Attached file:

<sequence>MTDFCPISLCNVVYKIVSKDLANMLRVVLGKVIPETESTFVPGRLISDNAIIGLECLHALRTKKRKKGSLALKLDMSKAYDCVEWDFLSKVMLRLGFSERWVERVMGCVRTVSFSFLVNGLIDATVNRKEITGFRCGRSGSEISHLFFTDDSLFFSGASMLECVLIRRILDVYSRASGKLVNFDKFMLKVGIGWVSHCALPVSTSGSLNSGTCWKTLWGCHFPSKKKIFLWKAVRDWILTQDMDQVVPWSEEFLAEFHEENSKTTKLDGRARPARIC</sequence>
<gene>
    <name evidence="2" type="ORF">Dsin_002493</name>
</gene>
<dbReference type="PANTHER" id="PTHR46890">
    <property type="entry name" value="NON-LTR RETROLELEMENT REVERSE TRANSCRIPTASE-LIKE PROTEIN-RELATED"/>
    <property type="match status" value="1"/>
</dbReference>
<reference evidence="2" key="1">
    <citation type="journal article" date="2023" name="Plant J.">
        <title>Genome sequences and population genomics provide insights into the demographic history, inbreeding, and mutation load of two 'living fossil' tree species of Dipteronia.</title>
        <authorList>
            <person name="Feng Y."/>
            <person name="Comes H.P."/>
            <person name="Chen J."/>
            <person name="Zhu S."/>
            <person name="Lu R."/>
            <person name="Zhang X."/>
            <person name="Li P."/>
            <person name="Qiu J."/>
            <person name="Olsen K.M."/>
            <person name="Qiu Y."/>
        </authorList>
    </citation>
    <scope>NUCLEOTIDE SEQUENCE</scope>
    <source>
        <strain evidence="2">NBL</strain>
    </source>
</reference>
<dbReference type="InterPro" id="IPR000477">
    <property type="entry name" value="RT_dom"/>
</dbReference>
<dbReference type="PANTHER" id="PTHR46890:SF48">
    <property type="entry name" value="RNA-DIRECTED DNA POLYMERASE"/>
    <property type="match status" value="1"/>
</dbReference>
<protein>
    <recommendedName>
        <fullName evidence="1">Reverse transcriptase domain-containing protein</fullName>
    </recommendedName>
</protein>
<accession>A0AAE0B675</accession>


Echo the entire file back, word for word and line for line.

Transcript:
<sequence>MTDFCPISLCNVVYKIVSKDLANMLRVVLGKVIPETESTFVPGRLISDNAIIGLECLHALRTKKRKKGSLALKLDMSKAYDCVEWDFLSKVMLRLGFSERWVERVMGCVRTVSFSFLVNGLIDATVNRKEITGFRCGRSGSEISHLFFTDDSLFFSGASMLECVLIRRILDVYSRASGKLVNFDKFMLKVGIGWVSHCALPVSTSGSLNSGTCWKTLWGCHFPSKKKIFLWKAVRDWILTQDMDQVVPWSEEFLAEFHEENSKTTKLDGRARPARIC</sequence>
<gene>
    <name evidence="2" type="ORF">Dsin_002493</name>
</gene>
<dbReference type="PANTHER" id="PTHR46890">
    <property type="entry name" value="NON-LTR RETROLELEMENT REVERSE TRANSCRIPTASE-LIKE PROTEIN-RELATED"/>
    <property type="match status" value="1"/>
</dbReference>
<reference evidence="2" key="1">
    <citation type="journal article" date="2023" name="Plant J.">
        <title>Genome sequences and population genomics provide insights into the demographic history, inbreeding, and mutation load of two 'living fossil' tree species of Dipteronia.</title>
        <authorList>
            <person name="Feng Y."/>
            <person name="Comes H.P."/>
            <person name="Chen J."/>
            <person name="Zhu S."/>
            <person name="Lu R."/>
            <person name="Zhang X."/>
            <person name="Li P."/>
            <person name="Qiu J."/>
            <person name="Olsen K.M."/>
            <person name="Qiu Y."/>
        </authorList>
    </citation>
    <scope>NUCLEOTIDE SEQUENCE</scope>
    <source>
        <strain evidence="2">NBL</strain>
    </source>
</reference>
<dbReference type="InterPro" id="IPR000477">
    <property type="entry name" value="RT_dom"/>
</dbReference>
<dbReference type="PANTHER" id="PTHR46890:SF48">
    <property type="entry name" value="RNA-DIRECTED DNA POLYMERASE"/>
    <property type="match status" value="1"/>
</dbReference>
<protein>
    <recommendedName>
        <fullName evidence="1">Reverse transcriptase domain-containing protein</fullName>
    </recommendedName>
</protein>
<accession>A0AAE0B675</accession>